But the time of manna was past and the time for feeding the thousands had not come. This was in between time, the time when Jesus had to decide what it meant to live within the boundaries of God’s will for his life. And so he answered that we need more than just bread in order to live. We need a connection to God.

Then, Jesus – all alone, with no followers and no disciples gathered around him – was offered this one: “Look at all these kingdoms – look at all those people! They can be yours! All yours!”

Finally, a vulnerable Jesus, was offered this one at the start of his ministry: “If you are the Son of God, throw yourself down to the stones below. Let’s just test God’s commitment. Let’s find out if the scriptures are right about angels coming to protect you.

But the time of heralding and guiding angels was over. And the time of angels rolling away the stone had not come. This was the in-between time, when life needed to be lived and people needed to be fed. And so he answered that he was no more desperate for instant power than he was for instant food.

Still, there was something Jesus did need and did receive in the wilderness. When he came out and turned his face towards Galilee, he took with him an amazing clarity about who he was and what he was going to do. Moments  later, in a synagogue in Nazareth, he would express his new understanding as he read from the scroll of Isaiah: Good news to the poor, he said; release to the captives, sight for the blind, fulfilled in your own hearing.

Clarity like that doesn’t come cheap. It takes a wilderness – a space where we can shed something of the routines and rhythms we have shaped our lives around — or perhaps bent and broken our lives upon. And in that space, we can begin to see and to know who we are, perhaps even who we are meant to be.

To understand a little more of how Jesus came to that clarity, we need to take a closer look at the Old Testament stories behind his conversation with the devil, specifically the stories of the Exodus through the wilderness to the promised land.

One of the major themes in the Exodus story has to do with the people putting God to the test. “Putting God to the test” seems to mean forcing God’s hand and then not recognizing it. In the Book of Numbers, God says that “None of the people who have seen my glory and the signs I did in Egypt and in the wilderness, and yet have tested me ten times and have not obeyed my voice, shall see the land that I swore to give to their ancestors….”How long will this people despise me? And how long will they refuse to believe in me, in spite of all the signs that I have done among them?”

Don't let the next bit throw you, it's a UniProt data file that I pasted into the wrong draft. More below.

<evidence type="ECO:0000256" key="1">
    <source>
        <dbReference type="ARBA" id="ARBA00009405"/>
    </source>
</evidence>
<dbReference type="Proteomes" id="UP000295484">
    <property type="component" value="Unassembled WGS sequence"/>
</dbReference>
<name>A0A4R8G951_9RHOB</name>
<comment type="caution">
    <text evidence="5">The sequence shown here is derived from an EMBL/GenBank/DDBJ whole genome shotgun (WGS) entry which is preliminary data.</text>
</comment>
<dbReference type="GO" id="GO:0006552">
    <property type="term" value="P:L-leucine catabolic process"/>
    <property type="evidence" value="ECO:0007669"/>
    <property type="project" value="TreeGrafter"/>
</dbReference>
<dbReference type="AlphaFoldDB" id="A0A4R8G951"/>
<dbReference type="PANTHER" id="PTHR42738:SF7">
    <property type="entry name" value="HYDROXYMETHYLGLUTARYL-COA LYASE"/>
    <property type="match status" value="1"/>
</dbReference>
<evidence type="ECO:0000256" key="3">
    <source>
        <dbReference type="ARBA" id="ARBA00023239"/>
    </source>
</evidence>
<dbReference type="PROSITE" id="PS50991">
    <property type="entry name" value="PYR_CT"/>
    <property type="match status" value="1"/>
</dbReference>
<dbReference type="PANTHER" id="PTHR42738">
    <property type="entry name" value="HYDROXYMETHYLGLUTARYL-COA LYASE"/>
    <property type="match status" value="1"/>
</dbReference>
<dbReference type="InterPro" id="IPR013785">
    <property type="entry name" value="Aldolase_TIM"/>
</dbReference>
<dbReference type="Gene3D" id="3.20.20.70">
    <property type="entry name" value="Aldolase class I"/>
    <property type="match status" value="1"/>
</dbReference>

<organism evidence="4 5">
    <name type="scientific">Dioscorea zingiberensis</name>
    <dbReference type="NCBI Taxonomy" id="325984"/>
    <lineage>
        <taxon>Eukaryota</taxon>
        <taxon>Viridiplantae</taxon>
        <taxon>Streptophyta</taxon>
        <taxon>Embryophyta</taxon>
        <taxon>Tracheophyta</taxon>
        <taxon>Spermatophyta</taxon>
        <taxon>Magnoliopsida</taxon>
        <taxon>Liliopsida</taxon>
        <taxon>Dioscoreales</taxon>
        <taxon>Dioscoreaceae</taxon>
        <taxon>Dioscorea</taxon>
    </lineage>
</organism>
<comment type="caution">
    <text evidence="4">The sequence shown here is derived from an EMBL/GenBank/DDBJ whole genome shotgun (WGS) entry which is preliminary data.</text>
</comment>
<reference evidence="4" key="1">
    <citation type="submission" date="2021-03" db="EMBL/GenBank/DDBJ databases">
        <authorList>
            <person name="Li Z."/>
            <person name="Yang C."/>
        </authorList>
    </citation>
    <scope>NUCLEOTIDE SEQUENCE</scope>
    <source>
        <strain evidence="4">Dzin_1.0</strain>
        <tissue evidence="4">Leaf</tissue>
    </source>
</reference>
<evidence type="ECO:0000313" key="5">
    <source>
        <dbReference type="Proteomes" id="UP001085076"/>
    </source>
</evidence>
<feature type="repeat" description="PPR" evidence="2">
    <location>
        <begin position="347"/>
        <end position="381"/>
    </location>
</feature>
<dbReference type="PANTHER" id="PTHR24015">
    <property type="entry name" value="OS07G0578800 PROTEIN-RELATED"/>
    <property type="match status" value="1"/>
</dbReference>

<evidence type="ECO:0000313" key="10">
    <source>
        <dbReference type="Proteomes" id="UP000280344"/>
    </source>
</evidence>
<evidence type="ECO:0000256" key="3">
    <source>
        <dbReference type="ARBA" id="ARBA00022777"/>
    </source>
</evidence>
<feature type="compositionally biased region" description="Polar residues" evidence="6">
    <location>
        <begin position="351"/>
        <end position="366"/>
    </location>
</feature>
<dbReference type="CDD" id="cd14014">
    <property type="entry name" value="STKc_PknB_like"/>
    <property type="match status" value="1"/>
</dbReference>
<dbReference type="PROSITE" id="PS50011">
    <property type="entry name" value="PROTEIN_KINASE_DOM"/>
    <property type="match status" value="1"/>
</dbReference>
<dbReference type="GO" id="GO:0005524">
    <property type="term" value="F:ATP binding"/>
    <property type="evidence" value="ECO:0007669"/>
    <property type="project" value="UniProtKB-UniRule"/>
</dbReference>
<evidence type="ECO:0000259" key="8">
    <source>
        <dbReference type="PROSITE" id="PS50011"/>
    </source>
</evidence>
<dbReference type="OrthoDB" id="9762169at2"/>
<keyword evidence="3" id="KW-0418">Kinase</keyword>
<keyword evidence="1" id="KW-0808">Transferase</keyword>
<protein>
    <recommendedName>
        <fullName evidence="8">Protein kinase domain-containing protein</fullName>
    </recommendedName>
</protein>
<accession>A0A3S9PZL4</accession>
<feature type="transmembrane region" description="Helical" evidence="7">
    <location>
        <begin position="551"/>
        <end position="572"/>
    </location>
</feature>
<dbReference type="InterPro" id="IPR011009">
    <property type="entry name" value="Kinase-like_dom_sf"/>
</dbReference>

So, clearly Luke is using the imagery of the exodus from Egypt and the forty years in the wilderness. When Jesus said do not put the Lord your God to the test, those are the stories in his mind.

But what might they mean to us? We know the dangers of looking for salvation in material things. We do not live by bread alone. We know about not preferring material things over holy things. We try – imperfectly to be sure – to resist those temptations. But this notion of testing God –  this thing Jesus was so determined to avoid – what might it look like today?

I think we need to look at the difference between the “words of the Bible” and the understanding of Scripture as God’s living word in order to find a useful answer here. Going back to the temptation story, we need to recognize that – though the devil’s words are from scripture – they were not God’s word to Jesus at that moment in his life. For Jesus, it was not just about God’s word; it was also about God’s context – God’s time, God’s hope, and most of all about God’s love.

Although God would, through Jesus, bring vast crowds together for an abundant feast, this moment was not God’s time for Jesus to use God’s power to provide. Although God would reveal the full extent of Jesus’ authority, this was not the time or the place for that revelation.

And what about us? As individuals, our temptations are not very much different from Jesus’ – to take care of our own needs first; to show off; to force other people to do things our way. In short, to forget that we are God’s beloved too – and to forget that being beloved implies strengths and skills we don’t even know we had, until we spend some time with them.

But what about us as a church? We are a tiny group of people. Many of us ache for the old days when the sanctuary was crowded and the Sunday school was full. Many of us would say that these are wilderness times for the church.

But – even if that is so, we have strong, caring love among us and big hearts to reach out to neighbors who need us. So here’s a big question – is God’s presence here any less now than before? Are we as faithful – to God and to each other – as ever?

But beloved is where we begin. the lesson of the desert is that it is not devil-defined and God-forsaken. It’s the place to hear God’s own voice, within us and beside us and waiting to lead us home.   Amen.

Posted by Rev. Barbara Ewton in Sermons, 0 comments

Happening: March 9 – 15

Join us Sunday at 10 for the Service of Ashes,

our way of visioning through holy story

to the mystery of the Christ.

The First Congregational Church of Verona

19 Church Street, Verona

Posted by Rev. Barbara Ewton in Happenings, 0 comments